Comparison of wild type and mutant γC-crystallin structures

The C>A transversion at position c.327 in exon 3 led to a premature stop codon at codon 109. A truncated protein with 108 amino acids was putatively generated, 66 amino acids less than the wild type γC-crystallin, which possesses 174 amino acids (Figure 4). When modeled by SWISS-MODEL, one and a half Greek key motifs at the COOH-terminus were found to be absent in the three-dimensional structural model of the mutant γC-crystallin (Figure 5).


In the present study, we detected a novel mutation (c.327C>A) in exon 3 of CRYGC in a Chinese family with autosomal dominant congenital nuclear cataract. The cataract phenotype was consistent among all the affected family members, providing a clear relationship between the genotype and the corresponding cataract phenotype. The opacification in the nuclei but not in the cortex could be explained by the fact that monomeric γC-crystallin, the major type of γ-crystallin expressed in the young human lens, is synthesized in the early life span and localized only in the central regions of the mature/aging eye lens [23,24].

To our knowledge, four mutations in CRYGC have been reported in the literature (listed in Table 2) [11,25-27]. The mutation detected in our present study, c.327C>A, creates a premature stop codon (C109X) and results in an in-frame stop codon at nucleotide 75 of exon 3 that may cause a truncation of 66 amino acids from the COOH-terminus of γC-crystallin. The secondary structure predicted by the Protein Prediction program (PHD) [28] shows that there are 16 β-strands (β1-β16) in γC-crystallin. The Cys109 residue located between the β10-strand and β11-strand is replaced by a nonsense codon, resulting in the loss of six β-strands after the β10-strand (Figure 4). Consequently the highly symmetric structure of γC-crystallin is lost (Figure 6).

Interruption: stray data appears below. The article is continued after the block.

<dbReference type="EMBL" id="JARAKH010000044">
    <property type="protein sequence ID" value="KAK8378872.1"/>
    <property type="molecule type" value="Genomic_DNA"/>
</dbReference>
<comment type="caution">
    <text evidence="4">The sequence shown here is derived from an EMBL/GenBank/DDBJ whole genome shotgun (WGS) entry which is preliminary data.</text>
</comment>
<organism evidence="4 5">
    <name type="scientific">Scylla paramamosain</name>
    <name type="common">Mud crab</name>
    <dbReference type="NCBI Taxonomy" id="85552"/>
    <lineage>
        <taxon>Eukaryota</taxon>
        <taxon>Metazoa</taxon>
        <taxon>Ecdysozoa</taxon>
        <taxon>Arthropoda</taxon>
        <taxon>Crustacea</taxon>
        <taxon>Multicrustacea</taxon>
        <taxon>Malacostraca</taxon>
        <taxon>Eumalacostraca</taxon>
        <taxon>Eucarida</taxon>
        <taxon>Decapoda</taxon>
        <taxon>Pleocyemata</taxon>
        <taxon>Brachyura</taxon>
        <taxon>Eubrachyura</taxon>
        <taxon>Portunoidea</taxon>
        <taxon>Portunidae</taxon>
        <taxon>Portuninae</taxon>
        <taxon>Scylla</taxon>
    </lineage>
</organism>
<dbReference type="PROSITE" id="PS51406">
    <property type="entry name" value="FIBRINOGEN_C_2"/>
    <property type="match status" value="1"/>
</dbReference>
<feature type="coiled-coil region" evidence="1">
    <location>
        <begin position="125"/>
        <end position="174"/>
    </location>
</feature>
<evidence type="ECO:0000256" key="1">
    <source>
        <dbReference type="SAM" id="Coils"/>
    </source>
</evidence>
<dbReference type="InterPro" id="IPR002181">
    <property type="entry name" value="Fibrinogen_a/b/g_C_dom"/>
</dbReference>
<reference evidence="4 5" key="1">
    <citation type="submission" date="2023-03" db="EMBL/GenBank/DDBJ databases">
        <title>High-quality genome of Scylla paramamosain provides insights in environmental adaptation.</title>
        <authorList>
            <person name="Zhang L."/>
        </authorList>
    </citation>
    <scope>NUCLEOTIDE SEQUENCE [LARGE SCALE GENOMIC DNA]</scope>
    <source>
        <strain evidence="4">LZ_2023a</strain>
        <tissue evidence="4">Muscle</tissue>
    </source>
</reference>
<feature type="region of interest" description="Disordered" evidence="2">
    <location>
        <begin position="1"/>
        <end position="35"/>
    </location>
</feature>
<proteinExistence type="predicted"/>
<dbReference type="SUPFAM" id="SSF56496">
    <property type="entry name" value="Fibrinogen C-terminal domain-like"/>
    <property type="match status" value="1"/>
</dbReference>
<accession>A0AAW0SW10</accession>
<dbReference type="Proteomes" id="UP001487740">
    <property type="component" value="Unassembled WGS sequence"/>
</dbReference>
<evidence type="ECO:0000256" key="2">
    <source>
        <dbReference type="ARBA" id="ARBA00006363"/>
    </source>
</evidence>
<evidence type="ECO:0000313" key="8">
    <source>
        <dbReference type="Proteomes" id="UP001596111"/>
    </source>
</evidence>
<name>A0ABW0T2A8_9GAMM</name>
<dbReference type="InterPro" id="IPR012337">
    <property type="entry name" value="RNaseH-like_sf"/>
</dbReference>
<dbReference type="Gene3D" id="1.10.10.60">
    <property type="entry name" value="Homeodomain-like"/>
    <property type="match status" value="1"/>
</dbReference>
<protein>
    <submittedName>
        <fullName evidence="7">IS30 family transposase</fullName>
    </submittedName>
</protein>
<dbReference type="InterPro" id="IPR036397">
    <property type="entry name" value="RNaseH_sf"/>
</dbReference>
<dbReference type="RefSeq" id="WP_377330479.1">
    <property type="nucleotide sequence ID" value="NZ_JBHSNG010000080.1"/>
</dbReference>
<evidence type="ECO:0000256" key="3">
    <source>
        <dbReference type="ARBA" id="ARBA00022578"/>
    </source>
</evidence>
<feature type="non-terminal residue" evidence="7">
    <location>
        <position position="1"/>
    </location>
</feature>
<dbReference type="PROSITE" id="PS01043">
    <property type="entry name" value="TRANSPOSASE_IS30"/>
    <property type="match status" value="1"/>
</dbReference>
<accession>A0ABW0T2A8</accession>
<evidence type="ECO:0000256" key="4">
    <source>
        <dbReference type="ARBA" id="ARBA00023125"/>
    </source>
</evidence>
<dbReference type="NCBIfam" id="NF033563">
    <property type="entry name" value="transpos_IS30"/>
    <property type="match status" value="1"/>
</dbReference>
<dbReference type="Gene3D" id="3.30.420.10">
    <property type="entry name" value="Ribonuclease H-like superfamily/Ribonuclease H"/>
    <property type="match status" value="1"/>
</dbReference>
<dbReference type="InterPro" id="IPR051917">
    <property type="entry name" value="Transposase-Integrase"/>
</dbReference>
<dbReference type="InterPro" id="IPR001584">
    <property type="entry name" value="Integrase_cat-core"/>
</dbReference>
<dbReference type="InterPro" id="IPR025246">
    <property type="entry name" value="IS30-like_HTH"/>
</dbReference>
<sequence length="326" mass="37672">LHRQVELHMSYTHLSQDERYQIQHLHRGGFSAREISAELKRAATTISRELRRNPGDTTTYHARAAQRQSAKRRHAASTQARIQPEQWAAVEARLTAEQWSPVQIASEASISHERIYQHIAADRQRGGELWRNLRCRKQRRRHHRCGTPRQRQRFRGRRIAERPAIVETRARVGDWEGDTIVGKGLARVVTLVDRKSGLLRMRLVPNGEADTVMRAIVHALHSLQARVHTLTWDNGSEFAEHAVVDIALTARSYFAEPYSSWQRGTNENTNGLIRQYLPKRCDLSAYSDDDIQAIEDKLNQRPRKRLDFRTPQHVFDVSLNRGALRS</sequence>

Thus far, wild type human γC-crystallin has not been crystallized. Therefore, homology models for wild type and mutant human γC-crystallin are usually built based on the X-ray determined coordinates of mouse γC-crystallin chain A. The C109X mutation interferes with the formation of two COOH-terminal Greek key motifs. Although the function of the Greek key motifs has not been elaborated in detail, computer-based analysis suggests that it may be responsible for particular protein–protein interactions in the lens, and it is postulated to be critical in the maintenance of lens transparency [29].